Genetic Algorithms in Elixir Book Club!

Chapter 2

Okay, so chapter 1 mostly introduced genetic algorithms and this population > evaluate > selection > crossover > mutation workflow, but had a lot of the parameters hard-coded, and it was presented as a stand-alone exs script. By the time I finished it, I knew what was coming in chapter 2.

So, we took everything learnt in chapter 1, and modularized it in chapter 2. Lift the hard-coded values and turn them into (hyper)parameters, inject the genotype and fitness function, and have the solution run while punching everything in.

All in all, a nice supplement to chapter 1, quite a few new concepts to learn (Hyper-parameters!). And learned a new word: Genotype.

No, I looked up genotype and saw the definition read as:

In a broad sense, the term “genotype” refers to the genetic makeup of an organism ; in other words, it describes an organism’s complete set of genes. In a more narrow sense, the term can be used to refer to the alleles, or variant forms of a gene, that are carried by an organism.

I was wondering why the function name wasn’t something like make_chromosome or something like that, but this term seemed to be a good fit for the purpose!


On page 27, when run was defined, we see fitness_function as the first argument. However, on page 28 when it introduces the opt parameter, it has genotype as the first argument (We see the same thing at the bottom of that page too as run receives code). However, on page 30, when run is called to form solution, we see soln =, genotype, max_fitness), fitness_function is back at number 1 position. Update: Looks like someone already reported this one here!

Looking at how population gets the first spot for other functions and fitness_function being second, I feel it should also be the case for run. But even if not, the function got different signatures here.

Looking forward to starting next weekend, I’ll get back with update once done with that.


I will join in as much as I can, sounds really interesting.


That’s a good catch on Chapter 2, but the way individual problems gets addressed is refactored in Chapter 3 so that the order of parameters is not an issue when is called.

You’ve hit on something that I’ll mention when I put together my thoughts more cleanly, but coming from a medical/biology background the metaphor is slightly skewed. As you’ve pointed out a genotype refers to the makeup of an organism, not of an individual chromosome. And populations are collections of organisms, not collections of chromosomes. So really the Russian doll terminology should be population -> organism -> chromosome -> gene -> allele. It’s not a substantive issue and probably not something specific to this book, but it requires a little shift in my head every time.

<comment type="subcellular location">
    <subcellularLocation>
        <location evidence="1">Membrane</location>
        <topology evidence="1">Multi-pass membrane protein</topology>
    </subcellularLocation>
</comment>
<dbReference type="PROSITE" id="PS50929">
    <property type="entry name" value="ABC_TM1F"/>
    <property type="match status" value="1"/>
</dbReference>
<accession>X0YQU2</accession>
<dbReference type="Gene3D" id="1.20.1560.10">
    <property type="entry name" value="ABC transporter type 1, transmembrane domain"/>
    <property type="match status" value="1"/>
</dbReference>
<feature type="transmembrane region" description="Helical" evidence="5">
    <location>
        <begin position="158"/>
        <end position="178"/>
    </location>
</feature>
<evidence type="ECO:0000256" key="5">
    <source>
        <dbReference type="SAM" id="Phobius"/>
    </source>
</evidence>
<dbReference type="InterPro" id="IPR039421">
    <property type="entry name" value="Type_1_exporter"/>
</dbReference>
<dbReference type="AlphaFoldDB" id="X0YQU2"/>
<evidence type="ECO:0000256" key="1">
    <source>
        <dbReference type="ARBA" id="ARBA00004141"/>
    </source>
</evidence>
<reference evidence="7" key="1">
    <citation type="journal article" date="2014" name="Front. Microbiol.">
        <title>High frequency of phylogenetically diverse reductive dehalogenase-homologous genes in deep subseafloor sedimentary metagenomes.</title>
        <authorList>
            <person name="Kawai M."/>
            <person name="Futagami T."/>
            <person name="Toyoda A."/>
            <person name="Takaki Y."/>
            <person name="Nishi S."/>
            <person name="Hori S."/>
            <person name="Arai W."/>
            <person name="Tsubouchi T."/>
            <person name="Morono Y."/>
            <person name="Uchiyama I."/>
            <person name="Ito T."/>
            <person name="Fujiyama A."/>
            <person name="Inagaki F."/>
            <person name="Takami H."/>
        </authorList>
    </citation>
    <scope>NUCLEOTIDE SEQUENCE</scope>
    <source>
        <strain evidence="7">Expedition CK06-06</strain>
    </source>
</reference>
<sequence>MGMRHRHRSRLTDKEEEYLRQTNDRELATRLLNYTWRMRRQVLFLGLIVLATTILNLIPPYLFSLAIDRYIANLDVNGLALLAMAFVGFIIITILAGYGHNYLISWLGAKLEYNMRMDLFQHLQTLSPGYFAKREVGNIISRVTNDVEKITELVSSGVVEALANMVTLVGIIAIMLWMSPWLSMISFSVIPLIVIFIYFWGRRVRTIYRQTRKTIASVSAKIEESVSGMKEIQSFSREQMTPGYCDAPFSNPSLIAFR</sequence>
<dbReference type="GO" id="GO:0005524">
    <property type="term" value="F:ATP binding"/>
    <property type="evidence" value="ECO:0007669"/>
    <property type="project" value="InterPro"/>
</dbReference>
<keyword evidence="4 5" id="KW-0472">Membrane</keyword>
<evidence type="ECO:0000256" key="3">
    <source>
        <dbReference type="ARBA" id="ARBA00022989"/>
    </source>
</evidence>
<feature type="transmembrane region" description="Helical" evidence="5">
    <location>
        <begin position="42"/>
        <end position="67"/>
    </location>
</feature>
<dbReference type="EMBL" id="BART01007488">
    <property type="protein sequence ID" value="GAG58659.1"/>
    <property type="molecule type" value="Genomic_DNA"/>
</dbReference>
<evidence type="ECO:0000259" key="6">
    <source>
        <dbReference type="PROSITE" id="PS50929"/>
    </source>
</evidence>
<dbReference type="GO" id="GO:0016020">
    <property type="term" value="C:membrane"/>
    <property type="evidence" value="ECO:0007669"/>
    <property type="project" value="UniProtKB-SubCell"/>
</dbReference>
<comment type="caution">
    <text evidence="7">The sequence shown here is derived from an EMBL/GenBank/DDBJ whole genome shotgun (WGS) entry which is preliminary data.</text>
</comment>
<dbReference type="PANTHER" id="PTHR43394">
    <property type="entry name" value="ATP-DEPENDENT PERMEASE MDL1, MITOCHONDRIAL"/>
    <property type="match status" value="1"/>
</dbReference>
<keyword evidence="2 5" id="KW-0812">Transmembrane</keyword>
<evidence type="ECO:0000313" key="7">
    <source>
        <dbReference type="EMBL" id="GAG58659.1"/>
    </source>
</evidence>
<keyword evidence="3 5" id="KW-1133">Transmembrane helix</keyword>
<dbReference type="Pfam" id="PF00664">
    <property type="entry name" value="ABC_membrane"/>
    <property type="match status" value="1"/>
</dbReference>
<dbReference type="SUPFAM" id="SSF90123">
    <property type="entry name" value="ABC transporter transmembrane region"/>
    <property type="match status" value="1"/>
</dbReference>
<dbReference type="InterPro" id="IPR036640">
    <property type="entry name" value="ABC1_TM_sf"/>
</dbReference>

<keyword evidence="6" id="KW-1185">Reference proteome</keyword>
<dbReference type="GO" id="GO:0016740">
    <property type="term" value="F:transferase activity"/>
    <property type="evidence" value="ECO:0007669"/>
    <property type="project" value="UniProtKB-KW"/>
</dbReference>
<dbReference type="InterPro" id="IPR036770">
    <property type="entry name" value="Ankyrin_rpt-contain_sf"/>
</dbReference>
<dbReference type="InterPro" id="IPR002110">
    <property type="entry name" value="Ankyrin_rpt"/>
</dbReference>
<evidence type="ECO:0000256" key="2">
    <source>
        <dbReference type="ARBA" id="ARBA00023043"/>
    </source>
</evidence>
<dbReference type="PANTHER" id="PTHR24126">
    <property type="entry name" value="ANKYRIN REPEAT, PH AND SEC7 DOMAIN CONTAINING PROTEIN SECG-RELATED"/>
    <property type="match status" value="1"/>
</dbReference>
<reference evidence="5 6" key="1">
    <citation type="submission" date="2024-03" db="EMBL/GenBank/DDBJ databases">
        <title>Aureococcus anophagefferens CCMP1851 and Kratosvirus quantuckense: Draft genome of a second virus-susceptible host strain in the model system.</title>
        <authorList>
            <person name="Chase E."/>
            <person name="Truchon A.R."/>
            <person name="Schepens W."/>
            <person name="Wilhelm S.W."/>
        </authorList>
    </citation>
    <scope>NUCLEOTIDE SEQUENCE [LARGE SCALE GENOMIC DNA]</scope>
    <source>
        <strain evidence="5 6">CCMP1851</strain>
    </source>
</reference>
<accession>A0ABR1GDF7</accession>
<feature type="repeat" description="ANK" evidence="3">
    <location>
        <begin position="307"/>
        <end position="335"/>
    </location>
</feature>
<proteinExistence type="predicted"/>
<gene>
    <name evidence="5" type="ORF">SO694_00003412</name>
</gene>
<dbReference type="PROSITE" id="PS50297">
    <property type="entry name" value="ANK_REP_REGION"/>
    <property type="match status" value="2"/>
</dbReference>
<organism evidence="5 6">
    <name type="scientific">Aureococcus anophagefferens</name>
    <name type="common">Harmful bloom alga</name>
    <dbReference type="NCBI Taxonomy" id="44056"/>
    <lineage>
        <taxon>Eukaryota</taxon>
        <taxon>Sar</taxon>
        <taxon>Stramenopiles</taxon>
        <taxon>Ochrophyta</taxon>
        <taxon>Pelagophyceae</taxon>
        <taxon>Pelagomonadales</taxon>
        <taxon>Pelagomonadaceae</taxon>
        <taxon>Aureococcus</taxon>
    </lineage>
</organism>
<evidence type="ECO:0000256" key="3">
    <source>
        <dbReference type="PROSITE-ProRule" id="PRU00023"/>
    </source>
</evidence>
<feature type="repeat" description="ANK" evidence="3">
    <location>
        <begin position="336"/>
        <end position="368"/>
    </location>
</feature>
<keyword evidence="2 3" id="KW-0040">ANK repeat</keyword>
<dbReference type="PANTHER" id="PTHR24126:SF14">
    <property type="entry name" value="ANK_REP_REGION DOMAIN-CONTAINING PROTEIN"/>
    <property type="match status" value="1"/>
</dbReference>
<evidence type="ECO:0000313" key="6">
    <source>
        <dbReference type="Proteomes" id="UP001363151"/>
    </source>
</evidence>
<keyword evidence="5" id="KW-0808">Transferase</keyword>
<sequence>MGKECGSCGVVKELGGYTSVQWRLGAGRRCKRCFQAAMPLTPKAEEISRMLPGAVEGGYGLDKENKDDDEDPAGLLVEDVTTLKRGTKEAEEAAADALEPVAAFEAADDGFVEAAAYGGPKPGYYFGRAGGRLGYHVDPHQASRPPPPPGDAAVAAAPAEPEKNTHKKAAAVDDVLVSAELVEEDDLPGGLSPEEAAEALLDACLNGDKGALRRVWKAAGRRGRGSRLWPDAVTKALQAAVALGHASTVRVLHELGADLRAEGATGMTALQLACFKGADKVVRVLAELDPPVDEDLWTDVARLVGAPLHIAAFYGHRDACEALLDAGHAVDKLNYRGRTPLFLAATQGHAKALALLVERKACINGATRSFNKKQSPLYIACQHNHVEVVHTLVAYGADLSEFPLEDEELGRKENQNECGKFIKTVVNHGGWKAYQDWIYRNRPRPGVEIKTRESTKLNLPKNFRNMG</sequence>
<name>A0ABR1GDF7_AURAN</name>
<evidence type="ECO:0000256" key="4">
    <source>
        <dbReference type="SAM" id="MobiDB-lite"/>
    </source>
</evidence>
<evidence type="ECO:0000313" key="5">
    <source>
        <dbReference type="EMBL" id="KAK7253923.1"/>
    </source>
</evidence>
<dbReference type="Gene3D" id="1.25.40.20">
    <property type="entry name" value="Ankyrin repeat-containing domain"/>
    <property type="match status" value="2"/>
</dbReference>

I’m curious if you’re aware of any movement to use Erlang in this type of problem. Given how @AstonJ has categorized this thread in the Nx Forum I’m assuming the book is headed toward using that library extensively. If not, are there any particular features of Elixir that make Nx possible where it would not be in Erlang?


I haven’t read the book myself, but I put the thread here as generally I feel the Nx section is a good fit for all ML/A.I type threads (would you agree?)

1 Like

Now that you folks bring it, I remembered a question I asked myself when I last picked this book.

How much of this book will change due to the arrival of the Nx mix of tools? Beyond just converting all Enum into Nx?

This might as well be a silly question as I don’t have much exposure to ML, but in general I see Python folks bring Numpy/Pandas the moment they smell a puff of data. Does interfacing with any C++ backend for genetic algorithm via Nx feel like a feasible direction to aim at?

Again, I might be asking this entirely prematurely, some stuff can perfectly be done through standard lib.


Certainly seems reasonable. And if nothing else explorers can maybe add to the book by experimenting with Nx if the authors don’t go that route. (I haven’t gotten past chapter 4 and don’t have access at work right now to check if the book already uses Nx or not.)


The book is actually what spawned the idea for Nx. Unless it was updated for a second edition (which I’m unaware of), I don’t think it has Nx code.

I’d be more than happy to help with translating things to Nx, though. I probably won’t have enough time to actually participate in the book club, but I can help with code :slight_smile:


Sounds like a perfect example of a virtuous cycle!


Would love to have the livebook repository along with visualizations. It’ll help to understand the algorithms better.


I honestly don’t know. I have mainly so far done it for personal interest.

From what I can see and through some simple tests Nx seems to work well with Erlang. I have at least testade the simple examples given in the “Nx for absolute beginners” and “Up and running Nx”. I made a very simple Erlang module called nx which just passes all the calls through to Nx. As there a re no macros in Nx there are no problems calling it from Erlang.